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3 questions with Chip Townsend, mixologist 

Have you ever had one of those days when you just felt like knocking back a few drinks — at work — to take the edge off? For local Customshop mixologist Chip Townsend, taste-testing his alcoholic concoctions is all part of the job description. Townsend admits, "The job gets increasingly more difficult as the day goes on. Experience and know-how help you find the flavor combinations you're aiming for before you're too drunk to tell the difference." But even when Townsend is slightly juiced, the mellow mixologist can still mix a damn good cocktail. Townsend began creating his own cocktails "at a high-end Chicago sushi bar in 2003." The ability to generate unique blends with a more diverse and exotic list of ingredients — as well as pairing cocktails with food — is what differentiates mixologists such as Townsend from the generic bartender. Experience a liquid sorbet to clean your pallet or slip away into a smooth state of intoxication. Visit Townsend at Customshop and allow him to shake things up for you. Cheers!

Creative Loafing: Tell us about yourself; what other diversions occupy your time?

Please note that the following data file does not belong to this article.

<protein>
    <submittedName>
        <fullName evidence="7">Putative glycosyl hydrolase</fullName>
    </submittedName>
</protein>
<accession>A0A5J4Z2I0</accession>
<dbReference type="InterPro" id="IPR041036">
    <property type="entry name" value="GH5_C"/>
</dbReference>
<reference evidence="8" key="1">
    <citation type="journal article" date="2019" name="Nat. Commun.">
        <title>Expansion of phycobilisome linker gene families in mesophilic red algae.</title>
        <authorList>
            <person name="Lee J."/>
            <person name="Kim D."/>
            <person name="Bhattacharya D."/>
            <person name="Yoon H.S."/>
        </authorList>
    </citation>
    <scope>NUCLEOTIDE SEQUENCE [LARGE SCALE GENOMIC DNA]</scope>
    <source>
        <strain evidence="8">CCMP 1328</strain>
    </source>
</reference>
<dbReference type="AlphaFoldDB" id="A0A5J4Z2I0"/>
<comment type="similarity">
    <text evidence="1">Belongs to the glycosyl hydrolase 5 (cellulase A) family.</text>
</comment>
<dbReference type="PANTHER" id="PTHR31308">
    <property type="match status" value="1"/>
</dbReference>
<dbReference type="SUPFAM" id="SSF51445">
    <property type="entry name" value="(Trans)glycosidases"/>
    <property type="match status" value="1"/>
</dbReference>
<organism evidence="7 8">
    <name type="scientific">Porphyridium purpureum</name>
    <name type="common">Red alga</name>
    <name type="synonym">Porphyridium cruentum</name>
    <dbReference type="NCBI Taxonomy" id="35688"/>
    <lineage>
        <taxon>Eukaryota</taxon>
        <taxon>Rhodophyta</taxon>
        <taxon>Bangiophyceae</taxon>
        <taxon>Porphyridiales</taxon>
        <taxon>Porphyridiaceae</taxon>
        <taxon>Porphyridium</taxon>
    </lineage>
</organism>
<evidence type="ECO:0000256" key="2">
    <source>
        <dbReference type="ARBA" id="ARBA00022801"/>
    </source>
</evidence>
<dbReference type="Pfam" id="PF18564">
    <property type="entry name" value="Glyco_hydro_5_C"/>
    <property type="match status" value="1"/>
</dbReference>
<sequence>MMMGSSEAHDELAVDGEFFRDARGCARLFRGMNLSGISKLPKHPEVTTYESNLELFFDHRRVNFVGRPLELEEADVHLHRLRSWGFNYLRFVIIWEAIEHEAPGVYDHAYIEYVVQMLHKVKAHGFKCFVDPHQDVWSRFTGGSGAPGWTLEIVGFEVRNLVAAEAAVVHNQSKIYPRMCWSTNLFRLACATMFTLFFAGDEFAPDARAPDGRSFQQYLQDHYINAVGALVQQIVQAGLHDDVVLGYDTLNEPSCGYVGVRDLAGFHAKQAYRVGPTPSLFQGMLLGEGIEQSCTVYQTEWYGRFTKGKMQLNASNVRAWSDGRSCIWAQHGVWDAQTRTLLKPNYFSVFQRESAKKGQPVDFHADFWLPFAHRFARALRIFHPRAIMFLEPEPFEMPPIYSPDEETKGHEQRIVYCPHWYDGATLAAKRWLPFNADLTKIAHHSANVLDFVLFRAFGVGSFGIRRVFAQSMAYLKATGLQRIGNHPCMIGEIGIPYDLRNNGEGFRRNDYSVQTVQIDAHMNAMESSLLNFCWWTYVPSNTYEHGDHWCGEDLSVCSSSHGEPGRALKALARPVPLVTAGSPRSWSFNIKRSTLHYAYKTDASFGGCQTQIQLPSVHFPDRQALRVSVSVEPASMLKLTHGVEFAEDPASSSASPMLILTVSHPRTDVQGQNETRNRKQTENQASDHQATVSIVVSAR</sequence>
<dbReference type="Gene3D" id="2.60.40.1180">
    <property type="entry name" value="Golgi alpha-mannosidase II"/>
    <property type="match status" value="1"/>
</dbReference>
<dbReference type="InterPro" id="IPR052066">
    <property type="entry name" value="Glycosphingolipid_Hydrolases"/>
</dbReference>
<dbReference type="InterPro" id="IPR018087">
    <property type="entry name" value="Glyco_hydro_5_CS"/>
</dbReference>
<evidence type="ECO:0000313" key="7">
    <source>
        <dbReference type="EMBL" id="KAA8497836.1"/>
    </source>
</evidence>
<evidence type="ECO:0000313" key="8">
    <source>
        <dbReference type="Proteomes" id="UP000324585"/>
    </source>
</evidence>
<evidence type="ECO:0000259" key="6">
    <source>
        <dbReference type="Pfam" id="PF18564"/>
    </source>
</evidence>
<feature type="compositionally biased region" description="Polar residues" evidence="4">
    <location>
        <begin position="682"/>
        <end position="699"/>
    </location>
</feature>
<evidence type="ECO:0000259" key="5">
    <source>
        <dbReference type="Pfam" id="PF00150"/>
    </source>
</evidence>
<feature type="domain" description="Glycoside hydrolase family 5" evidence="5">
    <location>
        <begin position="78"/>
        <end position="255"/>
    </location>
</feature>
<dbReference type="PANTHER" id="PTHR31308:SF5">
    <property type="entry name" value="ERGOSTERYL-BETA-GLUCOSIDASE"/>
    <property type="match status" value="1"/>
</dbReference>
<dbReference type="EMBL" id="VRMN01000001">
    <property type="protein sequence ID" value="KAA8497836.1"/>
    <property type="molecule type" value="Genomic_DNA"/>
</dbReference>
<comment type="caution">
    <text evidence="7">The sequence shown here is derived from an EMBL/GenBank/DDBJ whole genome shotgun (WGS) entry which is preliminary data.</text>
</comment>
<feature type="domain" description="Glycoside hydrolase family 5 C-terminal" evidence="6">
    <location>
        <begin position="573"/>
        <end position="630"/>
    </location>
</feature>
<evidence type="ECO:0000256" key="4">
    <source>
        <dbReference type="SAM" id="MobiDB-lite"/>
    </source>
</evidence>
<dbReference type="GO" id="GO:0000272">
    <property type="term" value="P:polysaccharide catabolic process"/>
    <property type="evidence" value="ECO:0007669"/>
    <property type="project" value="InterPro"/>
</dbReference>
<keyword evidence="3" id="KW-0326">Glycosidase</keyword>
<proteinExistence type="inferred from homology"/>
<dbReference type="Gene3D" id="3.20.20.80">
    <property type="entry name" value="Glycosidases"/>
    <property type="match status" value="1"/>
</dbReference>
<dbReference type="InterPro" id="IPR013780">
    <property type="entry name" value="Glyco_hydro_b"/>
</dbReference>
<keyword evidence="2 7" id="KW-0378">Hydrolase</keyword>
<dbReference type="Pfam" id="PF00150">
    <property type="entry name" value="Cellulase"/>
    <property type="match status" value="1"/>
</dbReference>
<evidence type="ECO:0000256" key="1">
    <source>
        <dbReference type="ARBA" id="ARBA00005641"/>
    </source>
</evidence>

Chip Townsend: I grew up just outside Chicago and went to college in Urbana-Champaign, where I first found myself moonlighting in the food and beverage industry. My English degree and I joined Chicago's restaurant scene pretty promptly after graduation. I went to college to learn how to write, which is something I do less than I should these days. Playing music has always been a huge part of my life as well and remains an important form of expression and a means to some semblance of sanity.

At what age did you have your first alcoholic beverage?

I was fairly young and don't remember exactly when or what it was, but I think it was a sip of one of my dad's beers, maybe an Old Milwaukee — I remember touring the Schlitz plant on a family trip to Wisconsin in the '80s. I know I started asking my mom for the cocktail onions in her Gibson martinis at a pretty early age. I'm also told that the bar stool in my parents' kitchen is the same one they used to perch a 3-year-old me on when they took me with them to the local tavern. Mixology begins at home, it seems. It's funny because I never saw myself getting this far in the field; serving and bartending were just skills I could rely on to pay the rent. The more I learned, the more interested I became, and I don't plan on stopping the learning process any time soon.

What is your favorite mixed drink?

The simplest drinks are always the best. If you can shake a good straight-up vodka or gin martini, I'll take it with cocktail onions. If not, I'll have a Scotch, neat.

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